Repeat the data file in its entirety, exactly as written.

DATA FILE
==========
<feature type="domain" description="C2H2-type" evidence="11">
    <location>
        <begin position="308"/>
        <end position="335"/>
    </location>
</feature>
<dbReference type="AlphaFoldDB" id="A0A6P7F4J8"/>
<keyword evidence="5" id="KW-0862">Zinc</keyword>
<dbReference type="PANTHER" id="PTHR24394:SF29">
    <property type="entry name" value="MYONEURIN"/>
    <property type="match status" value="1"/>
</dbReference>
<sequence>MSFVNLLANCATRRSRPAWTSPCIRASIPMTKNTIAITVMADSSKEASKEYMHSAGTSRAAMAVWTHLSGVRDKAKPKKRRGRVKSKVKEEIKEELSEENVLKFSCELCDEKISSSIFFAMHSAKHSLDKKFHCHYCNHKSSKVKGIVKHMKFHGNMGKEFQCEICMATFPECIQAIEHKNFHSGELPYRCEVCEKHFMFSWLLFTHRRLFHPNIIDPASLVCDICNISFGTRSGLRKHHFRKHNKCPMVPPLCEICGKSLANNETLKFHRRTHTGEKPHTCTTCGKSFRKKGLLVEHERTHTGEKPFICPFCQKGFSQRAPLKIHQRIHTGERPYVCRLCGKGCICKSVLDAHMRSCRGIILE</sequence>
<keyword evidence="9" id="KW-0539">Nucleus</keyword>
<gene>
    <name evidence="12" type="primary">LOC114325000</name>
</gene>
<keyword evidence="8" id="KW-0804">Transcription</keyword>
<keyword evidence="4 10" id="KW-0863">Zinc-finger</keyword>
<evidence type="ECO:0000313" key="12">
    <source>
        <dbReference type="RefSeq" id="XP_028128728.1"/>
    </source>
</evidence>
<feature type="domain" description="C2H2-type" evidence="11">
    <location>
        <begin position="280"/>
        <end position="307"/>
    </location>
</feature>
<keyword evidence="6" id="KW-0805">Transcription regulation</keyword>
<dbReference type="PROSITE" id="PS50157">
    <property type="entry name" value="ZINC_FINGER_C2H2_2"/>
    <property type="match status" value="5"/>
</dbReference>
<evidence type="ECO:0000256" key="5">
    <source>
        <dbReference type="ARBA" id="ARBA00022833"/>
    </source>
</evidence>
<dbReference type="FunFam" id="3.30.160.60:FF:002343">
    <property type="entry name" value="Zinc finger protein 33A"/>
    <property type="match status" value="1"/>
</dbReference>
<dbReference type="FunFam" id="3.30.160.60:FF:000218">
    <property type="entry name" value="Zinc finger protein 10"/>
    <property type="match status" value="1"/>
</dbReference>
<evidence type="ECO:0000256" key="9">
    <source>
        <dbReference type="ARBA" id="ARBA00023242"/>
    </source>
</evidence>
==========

<feature type="domain" description="C2H2-type" evidence="11">
    <location>
        <begin position="308"/>
        <end position="335"/>
    </location>
</feature>
<dbReference type="AlphaFoldDB" id="A0A6P7F4J8"/>
<keyword evidence="5" id="KW-0862">Zinc</keyword>
<dbReference type="PANTHER" id="PTHR24394:SF29">
    <property type="entry name" value="MYONEURIN"/>
    <property type="match status" value="1"/>
</dbReference>
<sequence>MSFVNLLANCATRRSRPAWTSPCIRASIPMTKNTIAITVMADSSKEASKEYMHSAGTSRAAMAVWTHLSGVRDKAKPKKRRGRVKSKVKEEIKEELSEENVLKFSCELCDEKISSSIFFAMHSAKHSLDKKFHCHYCNHKSSKVKGIVKHMKFHGNMGKEFQCEICMATFPECIQAIEHKNFHSGELPYRCEVCEKHFMFSWLLFTHRRLFHPNIIDPASLVCDICNISFGTRSGLRKHHFRKHNKCPMVPPLCEICGKSLANNETLKFHRRTHTGEKPHTCTTCGKSFRKKGLLVEHERTHTGEKPFICPFCQKGFSQRAPLKIHQRIHTGERPYVCRLCGKGCICKSVLDAHMRSCRGIILE</sequence>
<keyword evidence="9" id="KW-0539">Nucleus</keyword>
<gene>
    <name evidence="12" type="primary">LOC114325000</name>
</gene>
<keyword evidence="8" id="KW-0804">Transcription</keyword>
<keyword evidence="4 10" id="KW-0863">Zinc-finger</keyword>
<evidence type="ECO:0000313" key="12">
    <source>
        <dbReference type="RefSeq" id="XP_028128728.1"/>
    </source>
</evidence>
<feature type="domain" description="C2H2-type" evidence="11">
    <location>
        <begin position="280"/>
        <end position="307"/>
    </location>
</feature>
<keyword evidence="6" id="KW-0805">Transcription regulation</keyword>
<dbReference type="PROSITE" id="PS50157">
    <property type="entry name" value="ZINC_FINGER_C2H2_2"/>
    <property type="match status" value="5"/>
</dbReference>
<evidence type="ECO:0000256" key="5">
    <source>
        <dbReference type="ARBA" id="ARBA00022833"/>
    </source>
</evidence>
<dbReference type="FunFam" id="3.30.160.60:FF:002343">
    <property type="entry name" value="Zinc finger protein 33A"/>
    <property type="match status" value="1"/>
</dbReference>
<dbReference type="FunFam" id="3.30.160.60:FF:000218">
    <property type="entry name" value="Zinc finger protein 10"/>
    <property type="match status" value="1"/>
</dbReference>
<evidence type="ECO:0000256" key="9">
    <source>
        <dbReference type="ARBA" id="ARBA00023242"/>
    </source>
</evidence>